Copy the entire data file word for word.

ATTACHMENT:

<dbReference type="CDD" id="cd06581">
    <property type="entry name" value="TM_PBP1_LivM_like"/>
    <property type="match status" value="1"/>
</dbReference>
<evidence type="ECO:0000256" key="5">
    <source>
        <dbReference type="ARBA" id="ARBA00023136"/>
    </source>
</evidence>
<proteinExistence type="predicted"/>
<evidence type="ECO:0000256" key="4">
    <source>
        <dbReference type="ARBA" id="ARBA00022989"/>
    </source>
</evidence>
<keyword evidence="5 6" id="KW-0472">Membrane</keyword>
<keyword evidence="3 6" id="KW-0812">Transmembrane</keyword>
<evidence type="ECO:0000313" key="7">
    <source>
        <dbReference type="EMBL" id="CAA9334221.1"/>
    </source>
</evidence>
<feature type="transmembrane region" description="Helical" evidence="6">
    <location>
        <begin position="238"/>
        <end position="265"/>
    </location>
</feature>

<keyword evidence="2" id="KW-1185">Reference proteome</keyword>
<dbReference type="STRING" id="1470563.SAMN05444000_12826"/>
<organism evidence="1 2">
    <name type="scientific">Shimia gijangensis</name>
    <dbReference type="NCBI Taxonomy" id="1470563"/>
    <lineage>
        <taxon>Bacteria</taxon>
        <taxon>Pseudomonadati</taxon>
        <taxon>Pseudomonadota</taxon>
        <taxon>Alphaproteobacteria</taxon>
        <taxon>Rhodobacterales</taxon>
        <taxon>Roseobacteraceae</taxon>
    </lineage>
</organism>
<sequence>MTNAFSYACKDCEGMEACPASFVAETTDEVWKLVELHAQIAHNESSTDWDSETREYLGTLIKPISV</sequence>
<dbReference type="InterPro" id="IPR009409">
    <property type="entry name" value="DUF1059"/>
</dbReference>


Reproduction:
<dbReference type="CDD" id="cd06581">
    <property type="entry name" value="TM_PBP1_LivM_like"/>
    <property type="match status" value="1"/>
</dbReference>
<evidence type="ECO:0000256" key="5">
    <source>
        <dbReference type="ARBA" id="ARBA00023136"/>
    </source>
</evidence>
<proteinExistence type="predicted"/>
<evidence type="ECO:0000256" key="4">
    <source>
        <dbReference type="ARBA" id="ARBA00022989"/>
    </source>
</evidence>
<keyword evidence="5 6" id="KW-0472">Membrane</keyword>
<keyword evidence="3 6" id="KW-0812">Transmembrane</keyword>
<evidence type="ECO:0000313" key="7">
    <source>
        <dbReference type="EMBL" id="CAA9334221.1"/>
    </source>
</evidence>
<feature type="transmembrane region" description="Helical" evidence="6">
    <location>
        <begin position="238"/>
        <end position="265"/>
    </location>
</feature>

<keyword evidence="2" id="KW-1185">Reference proteome</keyword>
<dbReference type="STRING" id="1470563.SAMN05444000_12826"/>
<organism evidence="1 2">
    <name type="scientific">Shimia gijangensis</name>
    <dbReference type="NCBI Taxonomy" id="1470563"/>
    <lineage>
        <taxon>Bacteria</taxon>
        <taxon>Pseudomonadati</taxon>
        <taxon>Pseudomonadota</taxon>
        <taxon>Alphaproteobacteria</taxon>
        <taxon>Rhodobacterales</taxon>
        <taxon>Roseobacteraceae</taxon>
    </lineage>
</organism>
<sequence>MTNAFSYACKDCEGMEACPASFVAETTDEVWKLVELHAQIAHNESSTDWDSETREYLGTLIKPISV</sequence>
<dbReference type="InterPro" id="IPR009409">
    <property type="entry name" value="DUF1059"/>
</dbReference>